Yes, GVF can be applied to both gray level and binary edge maps in the identical fashion.
Step 1. If objects of interest are present as line-like structures in the image, the input image can be used directly as the edge map, goto Step 3, else if objects of interest are present as homogeneous regions which boundaries separate the regions from their background of different intensity value, goto Step 2, otherwise, preprocessing steps are required to transform the image into one of the above two cases.
Step 2. Compute the edge map from the input image. Note that the edge map can be computed using either any type of edge detectors or simply compute the gradient magnitude of the blurred image.
Step 3. Normalize the intensity values of the edge map so that their values fall between 0 and 1.
Step 4. Input the normalized edge map to the GVF solver.
Step 5. Visualize the GVF with a graphical visualization tool that can display vector field. Tip: one should expect to see vectors pointing towards object boundaries perpendicularly from both sides. If one sees vectors from opposite side of object boundaries pointing in the same direction, then the GVF is computed incorrectly. One common cause of this problem is due to applying GVF solver directly on an image instead of its edge map when objects of interest are homogeneous regions.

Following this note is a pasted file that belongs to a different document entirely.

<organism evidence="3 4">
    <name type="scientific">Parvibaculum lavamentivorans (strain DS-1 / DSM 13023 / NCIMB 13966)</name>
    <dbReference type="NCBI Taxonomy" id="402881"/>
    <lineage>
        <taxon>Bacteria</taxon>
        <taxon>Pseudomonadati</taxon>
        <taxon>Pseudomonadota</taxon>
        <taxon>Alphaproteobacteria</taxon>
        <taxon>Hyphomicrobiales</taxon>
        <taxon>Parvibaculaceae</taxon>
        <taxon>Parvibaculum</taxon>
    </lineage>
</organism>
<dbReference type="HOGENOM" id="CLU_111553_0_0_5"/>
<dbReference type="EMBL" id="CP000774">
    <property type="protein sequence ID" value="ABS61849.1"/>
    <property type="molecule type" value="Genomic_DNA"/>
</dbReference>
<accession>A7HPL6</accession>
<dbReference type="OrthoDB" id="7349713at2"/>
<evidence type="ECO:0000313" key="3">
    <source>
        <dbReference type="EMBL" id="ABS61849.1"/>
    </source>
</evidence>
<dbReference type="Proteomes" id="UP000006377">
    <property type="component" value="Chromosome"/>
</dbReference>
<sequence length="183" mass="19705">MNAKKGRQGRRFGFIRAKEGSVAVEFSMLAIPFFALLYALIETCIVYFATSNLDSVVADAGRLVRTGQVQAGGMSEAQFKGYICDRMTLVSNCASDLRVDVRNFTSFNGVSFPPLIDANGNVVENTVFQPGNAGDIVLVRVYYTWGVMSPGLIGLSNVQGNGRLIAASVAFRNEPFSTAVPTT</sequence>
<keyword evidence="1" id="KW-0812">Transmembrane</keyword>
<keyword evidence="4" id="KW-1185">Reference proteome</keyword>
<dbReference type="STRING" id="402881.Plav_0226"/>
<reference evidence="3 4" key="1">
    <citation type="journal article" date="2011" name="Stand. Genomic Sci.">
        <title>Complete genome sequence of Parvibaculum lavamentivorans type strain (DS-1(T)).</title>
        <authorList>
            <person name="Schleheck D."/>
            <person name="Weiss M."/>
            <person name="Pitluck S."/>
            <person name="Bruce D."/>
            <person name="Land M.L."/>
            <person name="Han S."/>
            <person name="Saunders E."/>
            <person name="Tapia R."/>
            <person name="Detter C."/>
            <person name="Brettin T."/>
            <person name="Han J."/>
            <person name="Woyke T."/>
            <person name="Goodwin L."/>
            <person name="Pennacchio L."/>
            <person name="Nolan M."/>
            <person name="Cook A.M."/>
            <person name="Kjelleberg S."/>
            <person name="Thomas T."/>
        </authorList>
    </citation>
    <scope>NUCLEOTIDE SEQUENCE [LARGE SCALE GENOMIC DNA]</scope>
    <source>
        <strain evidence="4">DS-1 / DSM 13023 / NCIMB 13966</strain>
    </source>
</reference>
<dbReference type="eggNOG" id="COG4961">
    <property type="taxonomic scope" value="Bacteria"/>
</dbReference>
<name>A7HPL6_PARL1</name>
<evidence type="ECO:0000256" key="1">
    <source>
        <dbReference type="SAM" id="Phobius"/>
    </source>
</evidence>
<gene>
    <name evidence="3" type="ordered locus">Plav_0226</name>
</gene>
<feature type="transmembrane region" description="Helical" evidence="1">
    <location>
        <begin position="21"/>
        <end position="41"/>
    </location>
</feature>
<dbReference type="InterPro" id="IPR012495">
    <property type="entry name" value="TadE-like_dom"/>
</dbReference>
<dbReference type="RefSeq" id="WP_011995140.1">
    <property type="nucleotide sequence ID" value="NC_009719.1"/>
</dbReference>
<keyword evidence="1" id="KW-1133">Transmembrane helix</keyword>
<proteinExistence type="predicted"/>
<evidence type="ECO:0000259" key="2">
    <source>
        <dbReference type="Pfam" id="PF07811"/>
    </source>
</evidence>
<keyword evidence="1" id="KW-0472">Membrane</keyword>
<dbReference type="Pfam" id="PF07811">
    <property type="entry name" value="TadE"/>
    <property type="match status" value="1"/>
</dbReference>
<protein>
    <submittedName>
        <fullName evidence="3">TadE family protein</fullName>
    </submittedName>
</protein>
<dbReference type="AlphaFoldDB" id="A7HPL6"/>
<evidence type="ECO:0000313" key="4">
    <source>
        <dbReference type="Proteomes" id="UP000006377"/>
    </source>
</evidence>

This is typically caused by the mistake of using gray level images directly as edge maps when objects of interest in the image are in fact present as homogeneous regions. In this scenario, the problem can be often corrected by following the Step 2 of Answer 2.
GVF can be considered as a particular type of transformation to the original image. GVF snake is just one application of GVF. In general whenever a gradient of an edge map is involved, GVF can be a potential candidate. In particular, a few iterations with GVF PDE will give a result close to the original gradient field but regularized in a spatially-varying way so that noises are reduced but shape boundaries are preserved. More iterations will make the resulting GVF field suitable for attracting active contours. Meanwhile, GVF can be considered also as a particular type of shape representation when its converged form is used. It can be applied on binary or line-drawing shapes and used as a way to encode shape.
It seems there are quite a few as listed by the Google Search Engine.